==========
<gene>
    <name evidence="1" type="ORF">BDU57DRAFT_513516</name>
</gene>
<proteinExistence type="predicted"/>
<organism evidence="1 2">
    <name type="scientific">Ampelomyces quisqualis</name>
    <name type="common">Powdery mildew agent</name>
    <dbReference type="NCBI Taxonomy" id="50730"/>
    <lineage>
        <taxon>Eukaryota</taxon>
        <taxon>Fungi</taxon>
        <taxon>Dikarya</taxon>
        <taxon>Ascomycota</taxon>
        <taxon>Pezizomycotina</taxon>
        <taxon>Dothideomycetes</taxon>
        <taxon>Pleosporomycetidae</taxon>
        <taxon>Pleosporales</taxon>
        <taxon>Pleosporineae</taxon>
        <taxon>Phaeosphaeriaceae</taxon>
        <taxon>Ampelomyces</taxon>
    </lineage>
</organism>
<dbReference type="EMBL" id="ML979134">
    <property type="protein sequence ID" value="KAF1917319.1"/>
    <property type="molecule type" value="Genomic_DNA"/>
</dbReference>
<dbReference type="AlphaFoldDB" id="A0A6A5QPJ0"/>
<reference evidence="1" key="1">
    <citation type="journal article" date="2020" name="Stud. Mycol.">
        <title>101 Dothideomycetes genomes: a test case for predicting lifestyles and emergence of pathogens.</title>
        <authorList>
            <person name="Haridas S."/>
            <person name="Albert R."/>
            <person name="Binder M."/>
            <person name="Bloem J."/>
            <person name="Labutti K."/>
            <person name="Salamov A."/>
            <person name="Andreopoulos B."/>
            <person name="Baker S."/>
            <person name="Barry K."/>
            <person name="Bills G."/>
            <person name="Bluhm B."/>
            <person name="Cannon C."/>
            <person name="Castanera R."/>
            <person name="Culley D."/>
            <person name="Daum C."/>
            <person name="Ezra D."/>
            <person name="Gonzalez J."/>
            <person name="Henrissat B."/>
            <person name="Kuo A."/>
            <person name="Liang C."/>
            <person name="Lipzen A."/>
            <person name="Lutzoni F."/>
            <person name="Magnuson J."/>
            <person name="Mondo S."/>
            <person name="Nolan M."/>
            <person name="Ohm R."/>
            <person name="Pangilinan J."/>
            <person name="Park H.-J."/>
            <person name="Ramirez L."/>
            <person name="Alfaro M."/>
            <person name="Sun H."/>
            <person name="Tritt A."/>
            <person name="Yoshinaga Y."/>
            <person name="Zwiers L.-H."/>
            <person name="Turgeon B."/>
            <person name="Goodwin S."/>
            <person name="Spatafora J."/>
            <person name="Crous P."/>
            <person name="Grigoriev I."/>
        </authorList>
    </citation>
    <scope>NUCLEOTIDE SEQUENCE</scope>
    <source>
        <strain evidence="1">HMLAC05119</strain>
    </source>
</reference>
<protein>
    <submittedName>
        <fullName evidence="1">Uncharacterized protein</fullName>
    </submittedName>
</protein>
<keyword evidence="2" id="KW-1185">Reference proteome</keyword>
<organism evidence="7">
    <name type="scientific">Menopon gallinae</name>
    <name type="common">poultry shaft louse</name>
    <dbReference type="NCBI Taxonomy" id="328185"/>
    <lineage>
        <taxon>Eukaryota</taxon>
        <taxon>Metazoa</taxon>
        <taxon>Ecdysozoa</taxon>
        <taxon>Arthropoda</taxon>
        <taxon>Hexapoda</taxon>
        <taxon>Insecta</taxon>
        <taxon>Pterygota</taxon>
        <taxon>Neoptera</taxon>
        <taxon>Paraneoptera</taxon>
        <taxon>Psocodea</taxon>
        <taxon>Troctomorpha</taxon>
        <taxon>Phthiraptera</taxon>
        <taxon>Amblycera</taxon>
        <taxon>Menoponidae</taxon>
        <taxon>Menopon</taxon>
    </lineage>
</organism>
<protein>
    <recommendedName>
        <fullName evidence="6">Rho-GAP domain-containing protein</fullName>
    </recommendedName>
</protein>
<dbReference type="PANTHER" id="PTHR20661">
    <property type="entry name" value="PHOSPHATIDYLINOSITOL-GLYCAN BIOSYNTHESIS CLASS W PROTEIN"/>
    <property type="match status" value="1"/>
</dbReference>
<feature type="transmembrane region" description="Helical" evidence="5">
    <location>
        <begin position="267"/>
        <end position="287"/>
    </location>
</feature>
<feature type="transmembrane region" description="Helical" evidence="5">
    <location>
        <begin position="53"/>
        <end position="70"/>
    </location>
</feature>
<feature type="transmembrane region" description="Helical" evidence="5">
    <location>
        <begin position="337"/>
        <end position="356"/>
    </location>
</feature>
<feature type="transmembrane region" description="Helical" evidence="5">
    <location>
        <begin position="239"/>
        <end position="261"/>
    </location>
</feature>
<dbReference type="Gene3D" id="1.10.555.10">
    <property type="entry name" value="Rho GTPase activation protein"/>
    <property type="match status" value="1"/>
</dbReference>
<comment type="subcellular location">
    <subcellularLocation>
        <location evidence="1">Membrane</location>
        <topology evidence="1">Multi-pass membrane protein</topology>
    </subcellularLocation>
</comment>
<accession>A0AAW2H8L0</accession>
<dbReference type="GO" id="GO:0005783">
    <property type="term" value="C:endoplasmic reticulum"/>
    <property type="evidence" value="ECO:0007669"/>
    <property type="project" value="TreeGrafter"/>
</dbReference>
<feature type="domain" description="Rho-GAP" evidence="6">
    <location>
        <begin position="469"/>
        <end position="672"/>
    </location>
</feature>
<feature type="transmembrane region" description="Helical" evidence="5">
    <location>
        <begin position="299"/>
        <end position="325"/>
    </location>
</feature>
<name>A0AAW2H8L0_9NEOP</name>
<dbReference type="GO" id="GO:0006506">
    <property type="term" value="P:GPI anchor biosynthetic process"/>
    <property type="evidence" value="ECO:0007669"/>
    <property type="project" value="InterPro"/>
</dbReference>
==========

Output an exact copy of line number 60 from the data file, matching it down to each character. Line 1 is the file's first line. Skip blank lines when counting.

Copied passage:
            <person name="Ramirez L."/>